evening Mayor Jones proclaimed that
martial law would cease at noon to
morrow and the civil authorities
would assume charge of municipal af
fairs. This was done at the sugges
tion of General Scurry, who expressed
the belief that conditions had reached
such a stage that the civil authori
ties were ablo to cope with the situa
tion. This, however, does not mean
the immediate withdrawal of the mi
lltla. They are to co-operate with the
city officials in the enforcement of
ord» r and will continue on duty as a
part of tli# government. Since niurtitf!
law has prevailed In Galveston good
order has resulted. It was feared In
some quarters that when It became
known thaj the militia had given way
to civl!*nuthority the looting and rob
bery which began after the storm and
continued until the declaration of mar
tial law might recommence. The mil
itary forces will be used as a check
on this character of crime, however,
and will in nil probability remain
here for the next twenty days.
The shooting of negroes by military
men for looting has had a most salu
tary effect and has In a measure ter
rorized the offenders; still there are
cases of robbery reported daily, which
are being dealt with severely.
The stencil arising from the bodies
beneath the ruins is becoming un
bearable. Today orders were Issued
to impress every aulo-bodled man for
street cleaning service. Over t>00 men
were secured today and irtider this
order are fully 2,000 men engaged In
the work, Still this force Is‘not suffi
cient und more men must he secured.
Men for this service are to he Import
ed from the interior of the state.
The work of removing the dead from
the debris still continues. The pres
ent method of disposition Is crema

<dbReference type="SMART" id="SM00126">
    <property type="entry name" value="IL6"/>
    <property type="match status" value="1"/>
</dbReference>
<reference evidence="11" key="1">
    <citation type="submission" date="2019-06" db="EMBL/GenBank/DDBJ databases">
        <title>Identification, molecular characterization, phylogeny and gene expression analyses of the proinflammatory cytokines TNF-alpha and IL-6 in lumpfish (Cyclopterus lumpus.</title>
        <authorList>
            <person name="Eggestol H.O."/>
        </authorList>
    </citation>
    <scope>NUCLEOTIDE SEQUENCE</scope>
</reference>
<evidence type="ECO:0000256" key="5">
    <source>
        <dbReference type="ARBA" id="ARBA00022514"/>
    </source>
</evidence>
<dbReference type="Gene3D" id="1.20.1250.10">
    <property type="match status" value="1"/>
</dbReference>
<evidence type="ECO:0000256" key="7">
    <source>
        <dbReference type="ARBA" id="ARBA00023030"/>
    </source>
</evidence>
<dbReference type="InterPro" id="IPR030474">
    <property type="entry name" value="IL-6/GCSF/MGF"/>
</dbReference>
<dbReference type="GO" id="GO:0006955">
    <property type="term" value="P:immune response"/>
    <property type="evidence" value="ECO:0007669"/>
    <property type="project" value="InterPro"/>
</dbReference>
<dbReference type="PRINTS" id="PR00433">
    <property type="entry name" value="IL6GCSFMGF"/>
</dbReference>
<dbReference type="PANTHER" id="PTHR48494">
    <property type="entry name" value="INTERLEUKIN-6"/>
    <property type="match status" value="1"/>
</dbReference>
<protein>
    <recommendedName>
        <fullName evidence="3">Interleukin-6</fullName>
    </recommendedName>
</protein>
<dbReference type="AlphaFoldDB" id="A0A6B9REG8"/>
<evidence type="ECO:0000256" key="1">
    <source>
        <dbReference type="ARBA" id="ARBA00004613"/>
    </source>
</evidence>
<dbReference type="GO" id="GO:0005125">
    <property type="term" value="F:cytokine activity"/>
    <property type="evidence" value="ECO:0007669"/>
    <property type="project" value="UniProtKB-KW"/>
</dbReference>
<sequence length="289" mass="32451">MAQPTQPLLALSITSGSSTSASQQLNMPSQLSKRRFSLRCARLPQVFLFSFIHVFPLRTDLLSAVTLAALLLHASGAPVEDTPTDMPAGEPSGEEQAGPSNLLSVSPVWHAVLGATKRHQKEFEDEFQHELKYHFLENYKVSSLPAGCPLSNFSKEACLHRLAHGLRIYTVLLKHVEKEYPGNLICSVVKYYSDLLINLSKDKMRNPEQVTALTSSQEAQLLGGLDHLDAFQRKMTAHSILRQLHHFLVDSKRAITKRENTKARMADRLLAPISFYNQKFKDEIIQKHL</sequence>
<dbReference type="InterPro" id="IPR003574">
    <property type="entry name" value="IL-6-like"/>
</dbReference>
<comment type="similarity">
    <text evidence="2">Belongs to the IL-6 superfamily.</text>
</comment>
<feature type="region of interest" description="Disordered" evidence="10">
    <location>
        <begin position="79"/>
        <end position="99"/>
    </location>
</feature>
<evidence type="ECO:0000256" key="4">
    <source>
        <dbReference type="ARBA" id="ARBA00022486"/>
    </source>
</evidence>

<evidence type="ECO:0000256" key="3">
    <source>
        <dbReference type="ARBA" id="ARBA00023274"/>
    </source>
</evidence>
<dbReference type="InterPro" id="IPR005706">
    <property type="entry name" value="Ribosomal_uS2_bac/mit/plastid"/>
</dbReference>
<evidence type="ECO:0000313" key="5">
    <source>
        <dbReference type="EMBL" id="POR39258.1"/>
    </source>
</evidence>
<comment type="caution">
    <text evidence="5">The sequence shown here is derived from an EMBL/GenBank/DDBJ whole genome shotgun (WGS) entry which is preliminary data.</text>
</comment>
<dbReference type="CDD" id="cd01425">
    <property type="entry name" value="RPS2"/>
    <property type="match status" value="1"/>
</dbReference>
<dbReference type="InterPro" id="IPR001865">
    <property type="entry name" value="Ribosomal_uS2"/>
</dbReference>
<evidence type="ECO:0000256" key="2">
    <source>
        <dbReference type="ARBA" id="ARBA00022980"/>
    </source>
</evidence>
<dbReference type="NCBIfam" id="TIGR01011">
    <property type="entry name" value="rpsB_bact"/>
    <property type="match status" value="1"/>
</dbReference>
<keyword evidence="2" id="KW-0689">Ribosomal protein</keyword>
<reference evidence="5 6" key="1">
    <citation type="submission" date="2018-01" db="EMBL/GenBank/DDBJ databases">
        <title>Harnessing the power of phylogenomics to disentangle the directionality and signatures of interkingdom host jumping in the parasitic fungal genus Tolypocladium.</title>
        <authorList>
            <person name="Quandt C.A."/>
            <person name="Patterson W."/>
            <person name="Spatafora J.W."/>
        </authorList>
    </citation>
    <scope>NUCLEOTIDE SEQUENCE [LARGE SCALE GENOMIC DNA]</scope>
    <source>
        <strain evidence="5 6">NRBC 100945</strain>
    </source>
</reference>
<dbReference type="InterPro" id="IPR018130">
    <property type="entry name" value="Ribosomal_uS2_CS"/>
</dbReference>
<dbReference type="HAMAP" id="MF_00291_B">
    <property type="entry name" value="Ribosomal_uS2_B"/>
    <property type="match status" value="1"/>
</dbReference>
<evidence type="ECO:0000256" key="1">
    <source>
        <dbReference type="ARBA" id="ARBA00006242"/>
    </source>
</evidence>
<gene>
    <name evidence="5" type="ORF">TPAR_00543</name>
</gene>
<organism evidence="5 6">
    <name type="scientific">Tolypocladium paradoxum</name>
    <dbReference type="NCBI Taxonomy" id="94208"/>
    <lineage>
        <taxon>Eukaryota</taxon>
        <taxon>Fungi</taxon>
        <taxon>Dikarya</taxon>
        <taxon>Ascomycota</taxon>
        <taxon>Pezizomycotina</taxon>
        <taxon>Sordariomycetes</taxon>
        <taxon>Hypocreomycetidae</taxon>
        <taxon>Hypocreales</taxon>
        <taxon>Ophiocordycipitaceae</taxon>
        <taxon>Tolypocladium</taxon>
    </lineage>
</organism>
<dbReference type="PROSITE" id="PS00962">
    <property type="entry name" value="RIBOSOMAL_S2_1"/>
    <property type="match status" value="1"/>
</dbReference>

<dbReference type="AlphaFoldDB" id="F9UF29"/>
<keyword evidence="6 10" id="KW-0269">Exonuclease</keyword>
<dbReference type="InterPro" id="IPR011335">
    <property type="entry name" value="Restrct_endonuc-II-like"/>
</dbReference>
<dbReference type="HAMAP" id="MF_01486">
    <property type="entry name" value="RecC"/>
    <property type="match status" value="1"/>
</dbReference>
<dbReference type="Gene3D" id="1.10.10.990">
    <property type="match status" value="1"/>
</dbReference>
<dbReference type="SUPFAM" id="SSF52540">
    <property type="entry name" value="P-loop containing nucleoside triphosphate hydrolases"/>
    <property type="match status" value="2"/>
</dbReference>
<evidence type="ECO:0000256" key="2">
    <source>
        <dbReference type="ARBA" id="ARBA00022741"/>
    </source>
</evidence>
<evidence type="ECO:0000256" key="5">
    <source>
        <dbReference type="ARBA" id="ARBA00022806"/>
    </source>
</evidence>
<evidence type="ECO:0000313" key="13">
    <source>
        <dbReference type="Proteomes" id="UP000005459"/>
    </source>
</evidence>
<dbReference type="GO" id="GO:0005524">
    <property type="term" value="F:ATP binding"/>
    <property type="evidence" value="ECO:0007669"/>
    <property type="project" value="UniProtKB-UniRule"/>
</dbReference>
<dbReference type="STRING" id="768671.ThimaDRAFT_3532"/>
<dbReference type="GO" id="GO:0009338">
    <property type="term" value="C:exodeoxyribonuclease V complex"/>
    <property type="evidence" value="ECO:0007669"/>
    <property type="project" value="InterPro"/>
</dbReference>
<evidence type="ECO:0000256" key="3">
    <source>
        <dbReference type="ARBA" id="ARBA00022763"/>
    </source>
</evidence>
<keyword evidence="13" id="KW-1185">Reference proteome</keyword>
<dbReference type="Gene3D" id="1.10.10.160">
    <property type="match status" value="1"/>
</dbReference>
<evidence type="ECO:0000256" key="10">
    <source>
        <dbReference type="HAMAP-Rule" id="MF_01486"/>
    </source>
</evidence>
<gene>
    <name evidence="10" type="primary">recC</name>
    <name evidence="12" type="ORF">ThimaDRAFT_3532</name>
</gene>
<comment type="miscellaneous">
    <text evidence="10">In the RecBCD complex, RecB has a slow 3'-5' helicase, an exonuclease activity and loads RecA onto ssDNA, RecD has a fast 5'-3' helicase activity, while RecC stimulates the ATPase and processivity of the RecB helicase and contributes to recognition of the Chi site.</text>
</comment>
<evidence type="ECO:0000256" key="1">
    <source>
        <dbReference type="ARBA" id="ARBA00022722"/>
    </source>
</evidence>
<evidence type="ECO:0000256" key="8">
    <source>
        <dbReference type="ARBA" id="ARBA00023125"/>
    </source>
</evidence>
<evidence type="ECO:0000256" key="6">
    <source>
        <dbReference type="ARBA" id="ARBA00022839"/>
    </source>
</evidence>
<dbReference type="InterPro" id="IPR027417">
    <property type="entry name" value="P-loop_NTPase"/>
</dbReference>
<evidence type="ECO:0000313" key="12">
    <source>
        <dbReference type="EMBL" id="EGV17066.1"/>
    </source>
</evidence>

tion and as each corpse is taken out
it is thoroughly saturated with coaloil
and thrown into a blazing tire. This
plan of incineration has been entirely
successful and the bodies are ouiekly
destroyed. Funeral pyres are blazing
throughout the city and In this way
Galveston is ridding itself ot tho dead.
Iltirtiiltftnjt Compel TIiounhimI® of ChluoM
to \Yit«le Into Ihi* Amur.
LONDON, Sept. 21.—“Authentic ac
counts have been received here,” says
the Moscow correspondent of th" Stan
dard, “of a horrible massacre at lilag
ovestchensk, which was undoubtedly
carried out under direct orders from
the Russian authorities, which then
let loose the tide of slaughter through
out Amur.
“The entire Chinese population of
5,000 souls was escorted out of town
to a spot five miles up the Amur, and
then beifig led in hatches of a few
hundred to the river hank, were or
dered to cross over to tie Chinese
side. No boats were provided and the
river Is a mile wide. The Chinese
were flung alive into the streurn uhul
were stabbed or shot at the least re
sistance, while Russian volunteers,
who lined the bank, clubbed or shot
any who attempted to land, No one
escaped alive. The river bank for
miles was strewn with corpses."
Emperor Ortler* Viceroy® to Kitermliirtte
ftehelllnu® Subject®.
WASH1NOTON. Sept. 21 —The state
department has received the following
telegram, dated the lkth Inst., from
the consul at Cre Foo, China
Secretary of State. Washington, 1).
C.—eighteenth Yesterday again be
seeching governor ascertain facts Pao
Ting Fu; also fate mlssloiMities un
accounted for in Chi 1.1; ulso condi
tion mission property west Shan
Tung. Now replies no foreigners Pao
: Ting Fu. Others escaped, hiding
places unknown. Impossible a*<ertain
whereabouts. Imperial edict ordering
civil and military officials extermi
nate ltoxers now issued. Property
Intact exceptuig Lin- Itlng m1 salon.
which Is destroyed. Coventor arrived.
| rioters dismissed, head official. From
other sources tod.% bain governor